What If: The question we’ve all asked since Froning stepped away from individual competition after the 2014 CrossFit Games was “how would he fare against today’s athletes?” This event gave us our clearest answer, stepping on the individual competition floor for just the second time since going team, Froning showed he could not only compete but dominate in classic fashion. Prior to the Mayhem Classic, he took part in one event as an individual during the Rogue Invitational in the Legends Division, winning Amanda.
Based on the point system used at the Mayhem Classic, Froning scored 390 points which alone would have placed him in 11th place event if he scratched the remaining events.
Considering that Froning programmed and tested all the events multiple times it would be safe to assume he would have done well enough to place in the upper half of these events.
Also consider that no athlete in the competition field won multiple events and the eventual men’s winner average placing throughout the weekend was 5.8, Froning’s was 1.5.
More Numbers: Of course knowing the workouts and programming them gives a distinct advantage and again this in no way should take anything away from Smith, Schafer or any of the athletes competing on the floor. Another clear indication of Froning’s continued greatness lies in his Worldwide CrossFit Open scores since he stepped away to compete in the team competition.
2020 – 19th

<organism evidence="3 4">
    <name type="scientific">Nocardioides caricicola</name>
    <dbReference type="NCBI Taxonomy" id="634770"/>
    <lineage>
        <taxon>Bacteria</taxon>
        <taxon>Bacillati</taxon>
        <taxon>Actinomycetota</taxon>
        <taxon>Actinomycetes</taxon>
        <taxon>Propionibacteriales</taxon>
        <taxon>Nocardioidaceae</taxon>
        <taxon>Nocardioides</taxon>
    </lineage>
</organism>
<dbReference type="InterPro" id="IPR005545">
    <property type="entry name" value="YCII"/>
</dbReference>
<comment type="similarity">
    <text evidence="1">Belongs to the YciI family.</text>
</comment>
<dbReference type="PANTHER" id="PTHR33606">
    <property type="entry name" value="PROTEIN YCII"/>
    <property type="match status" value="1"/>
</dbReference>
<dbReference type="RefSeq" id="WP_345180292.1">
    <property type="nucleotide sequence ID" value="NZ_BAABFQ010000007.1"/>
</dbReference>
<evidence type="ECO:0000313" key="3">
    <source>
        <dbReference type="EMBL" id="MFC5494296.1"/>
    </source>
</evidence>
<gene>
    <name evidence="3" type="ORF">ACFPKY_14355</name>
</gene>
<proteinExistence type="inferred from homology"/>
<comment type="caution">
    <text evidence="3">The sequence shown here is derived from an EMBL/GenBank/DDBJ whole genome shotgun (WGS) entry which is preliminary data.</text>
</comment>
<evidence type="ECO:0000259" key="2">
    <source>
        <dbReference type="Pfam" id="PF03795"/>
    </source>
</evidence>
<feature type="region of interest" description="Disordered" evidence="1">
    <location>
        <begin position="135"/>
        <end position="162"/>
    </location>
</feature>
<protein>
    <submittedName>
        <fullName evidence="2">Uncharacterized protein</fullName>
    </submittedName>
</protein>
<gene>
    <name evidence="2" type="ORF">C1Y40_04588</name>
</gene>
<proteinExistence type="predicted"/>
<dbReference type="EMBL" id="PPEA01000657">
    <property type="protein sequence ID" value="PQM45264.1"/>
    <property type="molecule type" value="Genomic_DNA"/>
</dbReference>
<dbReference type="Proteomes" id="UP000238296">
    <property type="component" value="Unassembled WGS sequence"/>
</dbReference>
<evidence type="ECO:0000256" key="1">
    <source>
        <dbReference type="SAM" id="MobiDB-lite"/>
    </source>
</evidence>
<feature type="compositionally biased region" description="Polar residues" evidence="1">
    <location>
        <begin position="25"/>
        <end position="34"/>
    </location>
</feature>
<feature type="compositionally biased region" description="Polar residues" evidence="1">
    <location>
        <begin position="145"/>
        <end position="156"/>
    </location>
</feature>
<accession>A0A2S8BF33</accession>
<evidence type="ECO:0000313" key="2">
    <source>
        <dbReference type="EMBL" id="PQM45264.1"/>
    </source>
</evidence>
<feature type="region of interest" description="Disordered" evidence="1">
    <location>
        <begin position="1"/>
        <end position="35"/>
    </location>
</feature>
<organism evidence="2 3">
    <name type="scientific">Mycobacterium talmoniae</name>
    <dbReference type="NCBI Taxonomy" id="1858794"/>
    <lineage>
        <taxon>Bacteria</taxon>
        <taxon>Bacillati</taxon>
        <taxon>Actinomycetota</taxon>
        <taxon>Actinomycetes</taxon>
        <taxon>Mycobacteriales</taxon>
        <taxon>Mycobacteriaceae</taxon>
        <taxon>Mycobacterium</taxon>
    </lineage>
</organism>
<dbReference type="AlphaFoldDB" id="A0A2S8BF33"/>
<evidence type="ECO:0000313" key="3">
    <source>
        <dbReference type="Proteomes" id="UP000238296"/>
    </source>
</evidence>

2019 – 10th
2018 – 10th
2017 – 11th
2016 – 2nd
2015 – 2nd
The bottom line: In reality it means nothing, Froning has repeatedly made it clear that he has no desire to compete as an individual. He is committed to winning championships with Mayhem Freedom this year and the foreseeable future. But watching him compete this weekend you couldn’t help but think, what if?
16-Year-Old Paige Powers at the Mayhem Classic
Niki Brazier caught up with Paige Powers, who placed 18th at the Mayhem Classic. Last year, she took 3rd at the CrossFit Games in the 16-17 teen division, and she’s following the Train with Rich programming with the goal of getting to the Games as an individual.
Hit a training plateau in 2019? The team at Invictus wants to help you bust out of your rut and hit new training heights in 2020. Try Invictus programming from the legendary CrossFit coach C.J. Martin and the team at Invictus and make 2020 your year.
David Epstein is an investigative reporter for ProPublica and two-time New York Times bestselling author. He joins the Brute Strength podcast to talk about some of the most common myths about genetics and athletic ability.